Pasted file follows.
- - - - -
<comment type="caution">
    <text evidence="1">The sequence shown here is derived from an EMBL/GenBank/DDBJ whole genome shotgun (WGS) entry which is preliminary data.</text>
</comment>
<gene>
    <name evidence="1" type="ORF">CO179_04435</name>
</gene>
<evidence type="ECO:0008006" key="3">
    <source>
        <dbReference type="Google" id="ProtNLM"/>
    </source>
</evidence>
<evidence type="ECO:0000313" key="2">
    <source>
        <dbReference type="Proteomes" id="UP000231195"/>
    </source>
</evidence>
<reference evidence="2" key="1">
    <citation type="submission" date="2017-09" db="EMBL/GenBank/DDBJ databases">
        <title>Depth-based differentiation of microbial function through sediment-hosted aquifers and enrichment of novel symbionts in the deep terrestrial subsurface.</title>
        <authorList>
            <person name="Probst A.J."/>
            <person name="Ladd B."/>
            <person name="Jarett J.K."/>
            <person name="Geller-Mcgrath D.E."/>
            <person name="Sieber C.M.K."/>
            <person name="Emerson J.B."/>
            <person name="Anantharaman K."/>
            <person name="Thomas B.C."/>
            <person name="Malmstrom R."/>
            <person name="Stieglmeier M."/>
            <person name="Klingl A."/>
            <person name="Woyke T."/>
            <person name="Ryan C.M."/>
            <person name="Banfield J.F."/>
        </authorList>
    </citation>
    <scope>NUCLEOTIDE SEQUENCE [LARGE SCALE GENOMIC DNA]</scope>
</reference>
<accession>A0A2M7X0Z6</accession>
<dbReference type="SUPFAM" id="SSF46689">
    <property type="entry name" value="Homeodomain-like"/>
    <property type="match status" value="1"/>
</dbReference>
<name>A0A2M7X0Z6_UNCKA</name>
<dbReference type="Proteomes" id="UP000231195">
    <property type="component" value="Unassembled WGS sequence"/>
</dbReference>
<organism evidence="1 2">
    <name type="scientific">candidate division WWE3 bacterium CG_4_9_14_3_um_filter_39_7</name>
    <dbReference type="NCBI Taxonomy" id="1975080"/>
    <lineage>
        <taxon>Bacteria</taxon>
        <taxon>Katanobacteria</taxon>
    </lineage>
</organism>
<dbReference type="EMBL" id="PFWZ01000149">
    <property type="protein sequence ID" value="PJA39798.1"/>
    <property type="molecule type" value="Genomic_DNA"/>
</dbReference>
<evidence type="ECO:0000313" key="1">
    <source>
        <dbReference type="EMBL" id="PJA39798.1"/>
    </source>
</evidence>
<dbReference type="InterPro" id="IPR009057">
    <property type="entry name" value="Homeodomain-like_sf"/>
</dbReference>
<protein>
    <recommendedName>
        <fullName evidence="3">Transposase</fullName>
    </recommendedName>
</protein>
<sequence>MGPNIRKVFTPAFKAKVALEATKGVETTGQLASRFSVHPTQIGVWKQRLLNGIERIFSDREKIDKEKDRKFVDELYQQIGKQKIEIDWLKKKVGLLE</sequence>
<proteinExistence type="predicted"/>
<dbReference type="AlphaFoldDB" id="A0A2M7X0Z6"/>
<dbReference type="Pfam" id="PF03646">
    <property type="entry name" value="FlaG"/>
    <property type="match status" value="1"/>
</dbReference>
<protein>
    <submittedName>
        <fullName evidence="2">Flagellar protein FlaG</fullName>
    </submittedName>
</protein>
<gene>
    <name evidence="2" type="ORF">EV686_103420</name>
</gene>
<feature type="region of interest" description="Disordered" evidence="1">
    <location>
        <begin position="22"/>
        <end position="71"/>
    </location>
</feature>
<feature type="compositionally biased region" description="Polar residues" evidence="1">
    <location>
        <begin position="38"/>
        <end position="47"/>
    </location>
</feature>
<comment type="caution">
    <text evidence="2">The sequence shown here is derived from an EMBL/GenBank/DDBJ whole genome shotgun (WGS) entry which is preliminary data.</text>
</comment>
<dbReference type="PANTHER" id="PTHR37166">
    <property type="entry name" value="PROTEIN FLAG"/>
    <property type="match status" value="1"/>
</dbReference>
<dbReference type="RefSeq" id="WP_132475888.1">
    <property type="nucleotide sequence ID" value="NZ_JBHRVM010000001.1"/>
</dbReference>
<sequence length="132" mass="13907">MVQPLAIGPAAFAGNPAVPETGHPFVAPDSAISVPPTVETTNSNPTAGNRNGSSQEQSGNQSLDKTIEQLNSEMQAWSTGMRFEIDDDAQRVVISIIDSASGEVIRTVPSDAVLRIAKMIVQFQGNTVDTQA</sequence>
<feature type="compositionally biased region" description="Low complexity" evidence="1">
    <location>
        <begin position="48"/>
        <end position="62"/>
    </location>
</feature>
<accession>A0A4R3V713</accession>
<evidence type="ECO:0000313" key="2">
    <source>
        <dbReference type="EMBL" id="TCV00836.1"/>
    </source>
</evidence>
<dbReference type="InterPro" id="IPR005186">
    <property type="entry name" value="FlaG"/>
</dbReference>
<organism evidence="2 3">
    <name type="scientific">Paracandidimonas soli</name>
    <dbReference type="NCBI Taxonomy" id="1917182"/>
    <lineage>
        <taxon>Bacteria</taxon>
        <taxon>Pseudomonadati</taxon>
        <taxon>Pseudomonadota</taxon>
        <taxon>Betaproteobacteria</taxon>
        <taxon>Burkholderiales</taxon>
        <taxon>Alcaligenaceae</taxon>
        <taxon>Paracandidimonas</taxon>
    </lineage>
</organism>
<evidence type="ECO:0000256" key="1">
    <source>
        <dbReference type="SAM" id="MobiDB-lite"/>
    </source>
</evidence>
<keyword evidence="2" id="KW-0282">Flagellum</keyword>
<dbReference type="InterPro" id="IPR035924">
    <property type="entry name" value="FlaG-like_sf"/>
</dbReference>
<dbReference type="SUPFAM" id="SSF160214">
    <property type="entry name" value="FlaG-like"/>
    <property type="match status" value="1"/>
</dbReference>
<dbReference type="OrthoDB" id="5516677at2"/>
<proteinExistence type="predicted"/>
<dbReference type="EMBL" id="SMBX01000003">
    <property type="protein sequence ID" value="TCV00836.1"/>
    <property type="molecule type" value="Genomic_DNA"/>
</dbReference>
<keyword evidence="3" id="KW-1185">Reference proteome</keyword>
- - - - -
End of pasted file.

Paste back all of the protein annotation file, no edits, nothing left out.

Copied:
<comment type="caution">
    <text evidence="1">The sequence shown here is derived from an EMBL/GenBank/DDBJ whole genome shotgun (WGS) entry which is preliminary data.</text>
</comment>
<gene>
    <name evidence="1" type="ORF">CO179_04435</name>
</gene>
<evidence type="ECO:0008006" key="3">
    <source>
        <dbReference type="Google" id="ProtNLM"/>
    </source>
</evidence>
<evidence type="ECO:0000313" key="2">
    <source>
        <dbReference type="Proteomes" id="UP000231195"/>
    </source>
</evidence>
<reference evidence="2" key="1">
    <citation type="submission" date="2017-09" db="EMBL/GenBank/DDBJ databases">
        <title>Depth-based differentiation of microbial function through sediment-hosted aquifers and enrichment of novel symbionts in the deep terrestrial subsurface.</title>
        <authorList>
            <person name="Probst A.J."/>
            <person name="Ladd B."/>
            <person name="Jarett J.K."/>
            <person name="Geller-Mcgrath D.E."/>
            <person name="Sieber C.M.K."/>
            <person name="Emerson J.B."/>
            <person name="Anantharaman K."/>
            <person name="Thomas B.C."/>
            <person name="Malmstrom R."/>
            <person name="Stieglmeier M."/>
            <person name="Klingl A."/>
            <person name="Woyke T."/>
            <person name="Ryan C.M."/>
            <person name="Banfield J.F."/>
        </authorList>
    </citation>
    <scope>NUCLEOTIDE SEQUENCE [LARGE SCALE GENOMIC DNA]</scope>
</reference>
<accession>A0A2M7X0Z6</accession>
<dbReference type="SUPFAM" id="SSF46689">
    <property type="entry name" value="Homeodomain-like"/>
    <property type="match status" value="1"/>
</dbReference>
<name>A0A2M7X0Z6_UNCKA</name>
<dbReference type="Proteomes" id="UP000231195">
    <property type="component" value="Unassembled WGS sequence"/>
</dbReference>
<organism evidence="1 2">
    <name type="scientific">candidate division WWE3 bacterium CG_4_9_14_3_um_filter_39_7</name>
    <dbReference type="NCBI Taxonomy" id="1975080"/>
    <lineage>
        <taxon>Bacteria</taxon>
        <taxon>Katanobacteria</taxon>
    </lineage>
</organism>
<dbReference type="EMBL" id="PFWZ01000149">
    <property type="protein sequence ID" value="PJA39798.1"/>
    <property type="molecule type" value="Genomic_DNA"/>
</dbReference>
<evidence type="ECO:0000313" key="1">
    <source>
        <dbReference type="EMBL" id="PJA39798.1"/>
    </source>
</evidence>
<dbReference type="InterPro" id="IPR009057">
    <property type="entry name" value="Homeodomain-like_sf"/>
</dbReference>
<protein>
    <recommendedName>
        <fullName evidence="3">Transposase</fullName>
    </recommendedName>
</protein>
<sequence>MGPNIRKVFTPAFKAKVALEATKGVETTGQLASRFSVHPTQIGVWKQRLLNGIERIFSDREKIDKEKDRKFVDELYQQIGKQKIEIDWLKKKVGLLE</sequence>
<proteinExistence type="predicted"/>
<dbReference type="AlphaFoldDB" id="A0A2M7X0Z6"/>
<dbReference type="Pfam" id="PF03646">
    <property type="entry name" value="FlaG"/>
    <property type="match status" value="1"/>
</dbReference>
<protein>
    <submittedName>
        <fullName evidence="2">Flagellar protein FlaG</fullName>
    </submittedName>
</protein>
<gene>
    <name evidence="2" type="ORF">EV686_103420</name>
</gene>
<feature type="region of interest" description="Disordered" evidence="1">
    <location>
        <begin position="22"/>
        <end position="71"/>
    </location>
</feature>
<feature type="compositionally biased region" description="Polar residues" evidence="1">
    <location>
        <begin position="38"/>
        <end position="47"/>
    </location>
</feature>
<comment type="caution">
    <text evidence="2">The sequence shown here is derived from an EMBL/GenBank/DDBJ whole genome shotgun (WGS) entry which is preliminary data.</text>
</comment>
<dbReference type="PANTHER" id="PTHR37166">
    <property type="entry name" value="PROTEIN FLAG"/>
    <property type="match status" value="1"/>
</dbReference>
<dbReference type="RefSeq" id="WP_132475888.1">
    <property type="nucleotide sequence ID" value="NZ_JBHRVM010000001.1"/>
</dbReference>
<sequence length="132" mass="13907">MVQPLAIGPAAFAGNPAVPETGHPFVAPDSAISVPPTVETTNSNPTAGNRNGSSQEQSGNQSLDKTIEQLNSEMQAWSTGMRFEIDDDAQRVVISIIDSASGEVIRTVPSDAVLRIAKMIVQFQGNTVDTQA</sequence>
<feature type="compositionally biased region" description="Low complexity" evidence="1">
    <location>
        <begin position="48"/>
        <end position="62"/>
    </location>
</feature>
<accession>A0A4R3V713</accession>
<evidence type="ECO:0000313" key="2">
    <source>
        <dbReference type="EMBL" id="TCV00836.1"/>
    </source>
</evidence>
<dbReference type="InterPro" id="IPR005186">
    <property type="entry name" value="FlaG"/>
</dbReference>
<organism evidence="2 3">
    <name type="scientific">Paracandidimonas soli</name>
    <dbReference type="NCBI Taxonomy" id="1917182"/>
    <lineage>
        <taxon>Bacteria</taxon>
        <taxon>Pseudomonadati</taxon>
        <taxon>Pseudomonadota</taxon>
        <taxon>Betaproteobacteria</taxon>
        <taxon>Burkholderiales</taxon>
        <taxon>Alcaligenaceae</taxon>
        <taxon>Paracandidimonas</taxon>
    </lineage>
</organism>
<evidence type="ECO:0000256" key="1">
    <source>
        <dbReference type="SAM" id="MobiDB-lite"/>
    </source>
</evidence>
<keyword evidence="2" id="KW-0282">Flagellum</keyword>
<dbReference type="InterPro" id="IPR035924">
    <property type="entry name" value="FlaG-like_sf"/>
</dbReference>
<dbReference type="SUPFAM" id="SSF160214">
    <property type="entry name" value="FlaG-like"/>
    <property type="match status" value="1"/>
</dbReference>
<dbReference type="OrthoDB" id="5516677at2"/>
<proteinExistence type="predicted"/>
<dbReference type="EMBL" id="SMBX01000003">
    <property type="protein sequence ID" value="TCV00836.1"/>
    <property type="molecule type" value="Genomic_DNA"/>
</dbReference>
<keyword evidence="3" id="KW-1185">Reference proteome</keyword>